|Alexander technique||A movement therapy that uses guidance and education to improve posture, movement, and efficient use of muscles for improvement of overall body functioning|
|Guided imagery||The use of relaxation techniques followed by the visualization of images, usually calm and peaceful in nature, to invoke specific images to alter neurologic function or physiologic states|
|Hypnosis||The induction of an altered state of consciousness characterized by increased responsiveness to suggestion|
|Massage||Manual therapies that manipulate muscle and connective tissues to promote muscle relaxation, healing, and sense of well-being|
|Meditation||A group of practices, largely based in Eastern spiritual traditions, intended to focus or control attention and obtain greater awareness of the present moment, or mindfulness|
|Reflexology||Manual stimulation of points on hands or feet that are believed to affect organ function|
|Rolfing/structural integration||A manual therapy that attempts to realign the body by deep tissue manipulation of fascia|
|Spinal manipulation||A range of manual techniques, employed by chiropractors and osteopaths, for adjustments of the spine to affect neuromuscular function and other health outcomes|
|Tai chi||A mind-body practice originating in China that involves slow, gentle movements and sometimes is described as "moving meditation"|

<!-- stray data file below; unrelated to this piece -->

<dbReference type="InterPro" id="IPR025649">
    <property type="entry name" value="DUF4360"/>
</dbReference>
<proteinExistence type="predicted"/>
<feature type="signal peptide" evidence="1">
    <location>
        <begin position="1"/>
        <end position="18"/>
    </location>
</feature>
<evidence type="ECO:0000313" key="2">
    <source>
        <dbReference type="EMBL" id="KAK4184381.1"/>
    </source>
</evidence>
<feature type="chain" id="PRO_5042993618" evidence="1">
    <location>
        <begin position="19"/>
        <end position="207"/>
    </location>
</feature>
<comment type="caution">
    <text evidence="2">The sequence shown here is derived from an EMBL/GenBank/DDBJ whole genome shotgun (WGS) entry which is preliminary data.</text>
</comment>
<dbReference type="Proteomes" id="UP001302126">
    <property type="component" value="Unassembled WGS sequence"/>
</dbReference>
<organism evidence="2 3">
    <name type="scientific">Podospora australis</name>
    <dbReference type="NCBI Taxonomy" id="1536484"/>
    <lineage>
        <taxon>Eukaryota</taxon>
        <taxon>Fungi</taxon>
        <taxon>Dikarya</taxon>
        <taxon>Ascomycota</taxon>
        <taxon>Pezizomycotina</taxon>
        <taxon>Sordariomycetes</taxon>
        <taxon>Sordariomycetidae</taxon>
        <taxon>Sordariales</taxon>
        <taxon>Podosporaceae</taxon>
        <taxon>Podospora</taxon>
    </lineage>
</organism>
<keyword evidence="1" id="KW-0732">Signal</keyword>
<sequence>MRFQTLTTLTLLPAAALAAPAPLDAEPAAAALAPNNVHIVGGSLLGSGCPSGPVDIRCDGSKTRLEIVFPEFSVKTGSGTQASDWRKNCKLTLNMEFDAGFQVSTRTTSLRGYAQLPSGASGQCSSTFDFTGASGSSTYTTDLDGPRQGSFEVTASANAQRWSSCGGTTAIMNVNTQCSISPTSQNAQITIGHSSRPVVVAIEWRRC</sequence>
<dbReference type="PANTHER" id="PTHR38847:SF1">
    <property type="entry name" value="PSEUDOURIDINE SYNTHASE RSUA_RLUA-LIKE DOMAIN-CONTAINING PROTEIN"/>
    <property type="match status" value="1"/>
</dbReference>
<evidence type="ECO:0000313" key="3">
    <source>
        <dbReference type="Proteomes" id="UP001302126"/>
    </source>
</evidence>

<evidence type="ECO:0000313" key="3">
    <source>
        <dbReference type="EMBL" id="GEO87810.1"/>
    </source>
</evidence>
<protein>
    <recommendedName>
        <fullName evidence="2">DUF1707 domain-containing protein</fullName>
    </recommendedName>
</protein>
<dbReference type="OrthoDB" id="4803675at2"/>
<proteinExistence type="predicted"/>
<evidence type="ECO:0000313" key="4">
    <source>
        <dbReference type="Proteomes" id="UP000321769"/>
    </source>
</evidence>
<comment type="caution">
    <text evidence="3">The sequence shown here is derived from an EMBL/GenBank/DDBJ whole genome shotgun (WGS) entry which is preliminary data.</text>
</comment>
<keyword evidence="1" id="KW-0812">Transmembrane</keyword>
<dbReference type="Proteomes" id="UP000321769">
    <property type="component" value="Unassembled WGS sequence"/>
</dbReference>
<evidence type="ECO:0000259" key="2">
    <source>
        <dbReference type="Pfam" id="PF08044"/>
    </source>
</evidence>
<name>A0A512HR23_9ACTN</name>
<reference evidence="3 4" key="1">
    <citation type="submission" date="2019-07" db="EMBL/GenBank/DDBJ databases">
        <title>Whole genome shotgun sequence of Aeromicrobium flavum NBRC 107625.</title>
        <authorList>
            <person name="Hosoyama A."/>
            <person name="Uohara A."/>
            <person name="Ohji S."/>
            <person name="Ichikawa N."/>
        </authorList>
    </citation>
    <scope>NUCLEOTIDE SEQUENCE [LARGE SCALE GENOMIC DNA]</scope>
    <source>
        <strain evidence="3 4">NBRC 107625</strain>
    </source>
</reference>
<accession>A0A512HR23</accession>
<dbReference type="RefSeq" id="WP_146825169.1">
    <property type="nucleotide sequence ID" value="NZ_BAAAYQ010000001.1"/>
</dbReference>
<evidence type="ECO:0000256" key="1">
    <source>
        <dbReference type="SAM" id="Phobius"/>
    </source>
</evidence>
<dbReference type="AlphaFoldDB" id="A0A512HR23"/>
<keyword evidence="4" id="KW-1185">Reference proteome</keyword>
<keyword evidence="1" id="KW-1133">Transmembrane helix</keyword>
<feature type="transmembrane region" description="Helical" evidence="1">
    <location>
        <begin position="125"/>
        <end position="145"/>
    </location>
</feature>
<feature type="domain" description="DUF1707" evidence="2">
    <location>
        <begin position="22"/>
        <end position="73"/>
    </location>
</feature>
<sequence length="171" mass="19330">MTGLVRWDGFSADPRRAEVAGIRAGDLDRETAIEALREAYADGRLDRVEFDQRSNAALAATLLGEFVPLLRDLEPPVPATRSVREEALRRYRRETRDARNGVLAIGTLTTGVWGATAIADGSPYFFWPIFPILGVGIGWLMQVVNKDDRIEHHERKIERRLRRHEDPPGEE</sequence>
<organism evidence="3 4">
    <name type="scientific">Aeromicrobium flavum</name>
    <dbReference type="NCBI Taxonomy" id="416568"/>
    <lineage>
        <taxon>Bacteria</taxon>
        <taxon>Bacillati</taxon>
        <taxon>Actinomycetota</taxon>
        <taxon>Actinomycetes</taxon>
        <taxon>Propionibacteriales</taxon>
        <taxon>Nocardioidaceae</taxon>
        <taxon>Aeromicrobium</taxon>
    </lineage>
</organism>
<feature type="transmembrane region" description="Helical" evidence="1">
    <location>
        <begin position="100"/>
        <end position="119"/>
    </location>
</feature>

|Therapeutic touch||Secular version of the laying on of hands, described as "healing meditation"|
|Yoga||An exercise practice, originally east Indian, that combines breathing exercises, physical postures, and meditation|
|Traditional Medical Systems|
|Ayurvedic medicine||The major East Indian traditional medicine system. Treatment includes meditation, diet, exercise, herbs, and elimination regimens (using emetics and diarrheals)|
|Curanderismo||A spiritual healing tradition common in Latin American communities that uses ritual cleansing, herbs, and incantations|
|Native American medicine||Diverse traditional systems that incorporate chanting, shaman healing ceremonies, herbs, laying on of hands, and smudging (ritual cleansing with smoke from sacred plants)|
|Siddha medicine||An East Indian medical system (prevalent among Tamil-speaking people)|
|Tibetan medicine||A medical system that uses diagnosis by pulse and urine examination; therapies include herbs, diet, and massage|
|Traditional Chinese medicine||A medical system that uses acupuncture, herbal mixtures, massage, exercise, and diet|
|Unani medicine||An East Indian medical system, derived from Persian medicine, practiced primarily in the Muslim community; also called "hikmat"|
|"Modern" Medical Systems|
|Anthroposophic medicine||A spiritually based system of medicine that incorporates herbs, homeopathy, diet, and a movement therapy called eurythmy|
|Chiropractic||Chiropractic care involves the adjustment of the spine and joints to alleviate pain and improve general health; primarily used to treat back problems, musculoskeletal complaints, and headaches|
|Homeopathy||A medical system with origins in Germany that is based on a core belief in the theory of "like cures like"—compounds that produce certain syndromes, if administered in very diluted solutions, will be curative|
|Naturopathy||A clinical discipline that emphasizes a holistic approach to the patient, herbal medications, diet, and exercise. Practitioners have degrees as doctors of naturopathy|
|Osteopathy||A clinical discipline, now incorporated into mainstream ...|